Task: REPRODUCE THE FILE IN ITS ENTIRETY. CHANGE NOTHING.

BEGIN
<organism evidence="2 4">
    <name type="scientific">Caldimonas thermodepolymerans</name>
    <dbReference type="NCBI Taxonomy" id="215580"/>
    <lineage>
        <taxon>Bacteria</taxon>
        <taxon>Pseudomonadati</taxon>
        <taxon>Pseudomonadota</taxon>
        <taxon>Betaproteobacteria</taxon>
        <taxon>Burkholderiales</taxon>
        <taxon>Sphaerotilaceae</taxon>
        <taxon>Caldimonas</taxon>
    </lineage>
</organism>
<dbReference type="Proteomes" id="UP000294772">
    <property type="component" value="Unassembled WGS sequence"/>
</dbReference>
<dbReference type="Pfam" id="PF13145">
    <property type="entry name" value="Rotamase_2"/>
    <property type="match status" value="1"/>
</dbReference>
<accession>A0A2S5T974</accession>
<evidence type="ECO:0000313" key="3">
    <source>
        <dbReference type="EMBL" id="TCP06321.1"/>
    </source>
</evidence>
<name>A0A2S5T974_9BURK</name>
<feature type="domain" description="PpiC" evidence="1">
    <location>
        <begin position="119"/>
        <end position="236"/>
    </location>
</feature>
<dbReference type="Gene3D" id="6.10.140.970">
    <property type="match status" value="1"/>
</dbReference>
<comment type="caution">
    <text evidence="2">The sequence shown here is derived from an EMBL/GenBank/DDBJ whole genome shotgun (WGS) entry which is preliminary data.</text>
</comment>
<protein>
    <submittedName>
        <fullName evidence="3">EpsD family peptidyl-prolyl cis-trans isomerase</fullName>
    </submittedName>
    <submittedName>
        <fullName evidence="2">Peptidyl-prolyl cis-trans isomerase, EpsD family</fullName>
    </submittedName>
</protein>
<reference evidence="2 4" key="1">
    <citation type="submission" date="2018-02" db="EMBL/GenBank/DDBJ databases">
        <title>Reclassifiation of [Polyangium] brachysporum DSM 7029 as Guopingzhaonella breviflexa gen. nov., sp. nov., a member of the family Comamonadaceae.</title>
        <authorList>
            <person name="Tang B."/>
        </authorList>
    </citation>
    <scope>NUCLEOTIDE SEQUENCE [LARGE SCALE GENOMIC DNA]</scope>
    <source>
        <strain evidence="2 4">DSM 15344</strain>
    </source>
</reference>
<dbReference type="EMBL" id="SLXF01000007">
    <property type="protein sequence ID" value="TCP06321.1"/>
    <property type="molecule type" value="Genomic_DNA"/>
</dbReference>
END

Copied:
<organism evidence="2 4">
    <name type="scientific">Caldimonas thermodepolymerans</name>
    <dbReference type="NCBI Taxonomy" id="215580"/>
    <lineage>
        <taxon>Bacteria</taxon>
        <taxon>Pseudomonadati</taxon>
        <taxon>Pseudomonadota</taxon>
        <taxon>Betaproteobacteria</taxon>
        <taxon>Burkholderiales</taxon>
        <taxon>Sphaerotilaceae</taxon>
        <taxon>Caldimonas</taxon>
    </lineage>
</organism>
<dbReference type="Proteomes" id="UP000294772">
    <property type="component" value="Unassembled WGS sequence"/>
</dbReference>
<dbReference type="Pfam" id="PF13145">
    <property type="entry name" value="Rotamase_2"/>
    <property type="match status" value="1"/>
</dbReference>
<accession>A0A2S5T974</accession>
<evidence type="ECO:0000313" key="3">
    <source>
        <dbReference type="EMBL" id="TCP06321.1"/>
    </source>
</evidence>
<name>A0A2S5T974_9BURK</name>
<feature type="domain" description="PpiC" evidence="1">
    <location>
        <begin position="119"/>
        <end position="236"/>
    </location>
</feature>
<dbReference type="Gene3D" id="6.10.140.970">
    <property type="match status" value="1"/>
</dbReference>
<comment type="caution">
    <text evidence="2">The sequence shown here is derived from an EMBL/GenBank/DDBJ whole genome shotgun (WGS) entry which is preliminary data.</text>
</comment>
<protein>
    <submittedName>
        <fullName evidence="3">EpsD family peptidyl-prolyl cis-trans isomerase</fullName>
    </submittedName>
    <submittedName>
        <fullName evidence="2">Peptidyl-prolyl cis-trans isomerase, EpsD family</fullName>
    </submittedName>
</protein>
<reference evidence="2 4" key="1">
    <citation type="submission" date="2018-02" db="EMBL/GenBank/DDBJ databases">
        <title>Reclassifiation of [Polyangium] brachysporum DSM 7029 as Guopingzhaonella breviflexa gen. nov., sp. nov., a member of the family Comamonadaceae.</title>
        <authorList>
            <person name="Tang B."/>
        </authorList>
    </citation>
    <scope>NUCLEOTIDE SEQUENCE [LARGE SCALE GENOMIC DNA]</scope>
    <source>
        <strain evidence="2 4">DSM 15344</strain>
    </source>
</reference>
<dbReference type="EMBL" id="SLXF01000007">
    <property type="protein sequence ID" value="TCP06321.1"/>
    <property type="molecule type" value="Genomic_DNA"/>
</dbReference>